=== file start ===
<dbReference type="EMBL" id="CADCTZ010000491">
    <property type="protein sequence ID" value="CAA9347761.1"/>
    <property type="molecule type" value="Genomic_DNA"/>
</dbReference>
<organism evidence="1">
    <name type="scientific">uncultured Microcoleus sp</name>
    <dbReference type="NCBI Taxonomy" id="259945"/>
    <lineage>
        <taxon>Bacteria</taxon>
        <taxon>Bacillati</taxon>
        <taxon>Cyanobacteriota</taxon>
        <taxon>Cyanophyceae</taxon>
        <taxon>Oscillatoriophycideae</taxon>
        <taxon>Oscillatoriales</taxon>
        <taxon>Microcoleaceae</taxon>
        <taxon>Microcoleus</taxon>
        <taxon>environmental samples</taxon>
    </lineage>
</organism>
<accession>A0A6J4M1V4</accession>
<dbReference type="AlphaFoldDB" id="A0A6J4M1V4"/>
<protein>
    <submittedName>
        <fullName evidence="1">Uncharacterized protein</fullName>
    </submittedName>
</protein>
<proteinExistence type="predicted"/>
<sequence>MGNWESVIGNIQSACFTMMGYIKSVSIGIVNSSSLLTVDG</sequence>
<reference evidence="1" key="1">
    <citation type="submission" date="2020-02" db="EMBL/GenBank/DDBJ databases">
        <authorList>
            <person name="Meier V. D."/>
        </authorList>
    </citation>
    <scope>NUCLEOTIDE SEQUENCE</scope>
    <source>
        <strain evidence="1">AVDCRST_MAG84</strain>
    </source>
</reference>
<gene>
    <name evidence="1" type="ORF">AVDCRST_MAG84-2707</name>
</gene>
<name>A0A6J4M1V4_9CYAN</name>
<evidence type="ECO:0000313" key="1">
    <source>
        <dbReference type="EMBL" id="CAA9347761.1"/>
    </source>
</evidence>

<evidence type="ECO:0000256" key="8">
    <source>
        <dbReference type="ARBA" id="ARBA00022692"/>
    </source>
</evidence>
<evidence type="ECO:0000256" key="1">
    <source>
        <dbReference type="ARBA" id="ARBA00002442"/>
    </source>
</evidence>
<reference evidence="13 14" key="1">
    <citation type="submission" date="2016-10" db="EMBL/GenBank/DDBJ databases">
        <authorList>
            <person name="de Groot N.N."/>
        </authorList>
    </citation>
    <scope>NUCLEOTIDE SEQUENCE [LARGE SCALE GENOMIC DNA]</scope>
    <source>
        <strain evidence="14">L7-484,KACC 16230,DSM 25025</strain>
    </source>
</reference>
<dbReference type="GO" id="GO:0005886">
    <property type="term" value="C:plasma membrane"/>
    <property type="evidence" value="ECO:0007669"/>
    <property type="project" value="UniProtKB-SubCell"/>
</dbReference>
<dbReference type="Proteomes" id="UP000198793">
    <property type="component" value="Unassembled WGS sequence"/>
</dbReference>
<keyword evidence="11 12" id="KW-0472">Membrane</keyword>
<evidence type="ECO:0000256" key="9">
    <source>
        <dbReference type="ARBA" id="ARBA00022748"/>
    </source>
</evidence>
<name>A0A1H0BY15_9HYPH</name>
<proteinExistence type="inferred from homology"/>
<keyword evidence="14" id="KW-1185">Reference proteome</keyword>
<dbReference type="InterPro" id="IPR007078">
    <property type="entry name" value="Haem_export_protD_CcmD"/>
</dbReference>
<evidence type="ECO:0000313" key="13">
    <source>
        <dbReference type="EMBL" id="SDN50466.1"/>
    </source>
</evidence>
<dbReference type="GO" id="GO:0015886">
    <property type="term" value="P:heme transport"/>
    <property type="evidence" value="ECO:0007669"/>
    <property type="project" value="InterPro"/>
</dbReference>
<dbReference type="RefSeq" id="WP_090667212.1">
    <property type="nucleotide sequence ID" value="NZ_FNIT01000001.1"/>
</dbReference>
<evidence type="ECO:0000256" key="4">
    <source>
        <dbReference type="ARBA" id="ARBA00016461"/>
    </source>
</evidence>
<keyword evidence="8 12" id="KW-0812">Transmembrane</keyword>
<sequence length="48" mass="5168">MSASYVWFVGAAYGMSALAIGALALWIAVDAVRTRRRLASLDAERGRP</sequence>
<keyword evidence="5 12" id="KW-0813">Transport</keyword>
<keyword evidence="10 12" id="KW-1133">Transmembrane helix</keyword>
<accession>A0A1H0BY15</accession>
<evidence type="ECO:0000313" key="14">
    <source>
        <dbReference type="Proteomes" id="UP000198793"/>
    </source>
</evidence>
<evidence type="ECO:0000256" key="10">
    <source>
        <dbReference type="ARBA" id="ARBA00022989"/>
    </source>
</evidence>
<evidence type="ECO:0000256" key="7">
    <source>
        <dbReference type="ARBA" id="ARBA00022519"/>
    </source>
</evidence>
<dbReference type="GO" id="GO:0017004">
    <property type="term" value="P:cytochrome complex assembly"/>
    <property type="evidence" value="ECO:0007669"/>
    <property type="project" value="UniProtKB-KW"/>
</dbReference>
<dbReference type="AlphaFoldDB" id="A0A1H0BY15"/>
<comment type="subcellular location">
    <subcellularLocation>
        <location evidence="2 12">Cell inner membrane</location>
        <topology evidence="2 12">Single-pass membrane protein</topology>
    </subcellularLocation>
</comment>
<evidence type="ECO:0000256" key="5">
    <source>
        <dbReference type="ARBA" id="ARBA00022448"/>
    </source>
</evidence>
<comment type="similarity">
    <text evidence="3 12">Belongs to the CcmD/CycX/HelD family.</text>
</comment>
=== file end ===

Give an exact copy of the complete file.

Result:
<dbReference type="EMBL" id="CADCTZ010000491">
    <property type="protein sequence ID" value="CAA9347761.1"/>
    <property type="molecule type" value="Genomic_DNA"/>
</dbReference>
<organism evidence="1">
    <name type="scientific">uncultured Microcoleus sp</name>
    <dbReference type="NCBI Taxonomy" id="259945"/>
    <lineage>
        <taxon>Bacteria</taxon>
        <taxon>Bacillati</taxon>
        <taxon>Cyanobacteriota</taxon>
        <taxon>Cyanophyceae</taxon>
        <taxon>Oscillatoriophycideae</taxon>
        <taxon>Oscillatoriales</taxon>
        <taxon>Microcoleaceae</taxon>
        <taxon>Microcoleus</taxon>
        <taxon>environmental samples</taxon>
    </lineage>
</organism>
<accession>A0A6J4M1V4</accession>
<dbReference type="AlphaFoldDB" id="A0A6J4M1V4"/>
<protein>
    <submittedName>
        <fullName evidence="1">Uncharacterized protein</fullName>
    </submittedName>
</protein>
<proteinExistence type="predicted"/>
<sequence>MGNWESVIGNIQSACFTMMGYIKSVSIGIVNSSSLLTVDG</sequence>
<reference evidence="1" key="1">
    <citation type="submission" date="2020-02" db="EMBL/GenBank/DDBJ databases">
        <authorList>
            <person name="Meier V. D."/>
        </authorList>
    </citation>
    <scope>NUCLEOTIDE SEQUENCE</scope>
    <source>
        <strain evidence="1">AVDCRST_MAG84</strain>
    </source>
</reference>
<gene>
    <name evidence="1" type="ORF">AVDCRST_MAG84-2707</name>
</gene>
<name>A0A6J4M1V4_9CYAN</name>
<evidence type="ECO:0000313" key="1">
    <source>
        <dbReference type="EMBL" id="CAA9347761.1"/>
    </source>
</evidence>

<evidence type="ECO:0000256" key="8">
    <source>
        <dbReference type="ARBA" id="ARBA00022692"/>
    </source>
</evidence>
<evidence type="ECO:0000256" key="1">
    <source>
        <dbReference type="ARBA" id="ARBA00002442"/>
    </source>
</evidence>
<reference evidence="13 14" key="1">
    <citation type="submission" date="2016-10" db="EMBL/GenBank/DDBJ databases">
        <authorList>
            <person name="de Groot N.N."/>
        </authorList>
    </citation>
    <scope>NUCLEOTIDE SEQUENCE [LARGE SCALE GENOMIC DNA]</scope>
    <source>
        <strain evidence="14">L7-484,KACC 16230,DSM 25025</strain>
    </source>
</reference>
<dbReference type="GO" id="GO:0005886">
    <property type="term" value="C:plasma membrane"/>
    <property type="evidence" value="ECO:0007669"/>
    <property type="project" value="UniProtKB-SubCell"/>
</dbReference>
<dbReference type="Proteomes" id="UP000198793">
    <property type="component" value="Unassembled WGS sequence"/>
</dbReference>
<keyword evidence="11 12" id="KW-0472">Membrane</keyword>
<evidence type="ECO:0000256" key="9">
    <source>
        <dbReference type="ARBA" id="ARBA00022748"/>
    </source>
</evidence>
<name>A0A1H0BY15_9HYPH</name>
<proteinExistence type="inferred from homology"/>
<keyword evidence="14" id="KW-1185">Reference proteome</keyword>
<dbReference type="InterPro" id="IPR007078">
    <property type="entry name" value="Haem_export_protD_CcmD"/>
</dbReference>
<evidence type="ECO:0000313" key="13">
    <source>
        <dbReference type="EMBL" id="SDN50466.1"/>
    </source>
</evidence>
<dbReference type="GO" id="GO:0015886">
    <property type="term" value="P:heme transport"/>
    <property type="evidence" value="ECO:0007669"/>
    <property type="project" value="InterPro"/>
</dbReference>
<dbReference type="RefSeq" id="WP_090667212.1">
    <property type="nucleotide sequence ID" value="NZ_FNIT01000001.1"/>
</dbReference>
<evidence type="ECO:0000256" key="4">
    <source>
        <dbReference type="ARBA" id="ARBA00016461"/>
    </source>
</evidence>
<keyword evidence="8 12" id="KW-0812">Transmembrane</keyword>
<sequence length="48" mass="5168">MSASYVWFVGAAYGMSALAIGALALWIAVDAVRTRRRLASLDAERGRP</sequence>
<keyword evidence="5 12" id="KW-0813">Transport</keyword>
<keyword evidence="10 12" id="KW-1133">Transmembrane helix</keyword>
<accession>A0A1H0BY15</accession>
<evidence type="ECO:0000313" key="14">
    <source>
        <dbReference type="Proteomes" id="UP000198793"/>
    </source>
</evidence>
<evidence type="ECO:0000256" key="10">
    <source>
        <dbReference type="ARBA" id="ARBA00022989"/>
    </source>
</evidence>
<evidence type="ECO:0000256" key="7">
    <source>
        <dbReference type="ARBA" id="ARBA00022519"/>
    </source>
</evidence>
<dbReference type="GO" id="GO:0017004">
    <property type="term" value="P:cytochrome complex assembly"/>
    <property type="evidence" value="ECO:0007669"/>
    <property type="project" value="UniProtKB-KW"/>
</dbReference>
<dbReference type="AlphaFoldDB" id="A0A1H0BY15"/>
<comment type="subcellular location">
    <subcellularLocation>
        <location evidence="2 12">Cell inner membrane</location>
        <topology evidence="2 12">Single-pass membrane protein</topology>
    </subcellularLocation>
</comment>
<evidence type="ECO:0000256" key="5">
    <source>
        <dbReference type="ARBA" id="ARBA00022448"/>
    </source>
</evidence>
<comment type="similarity">
    <text evidence="3 12">Belongs to the CcmD/CycX/HelD family.</text>
</comment>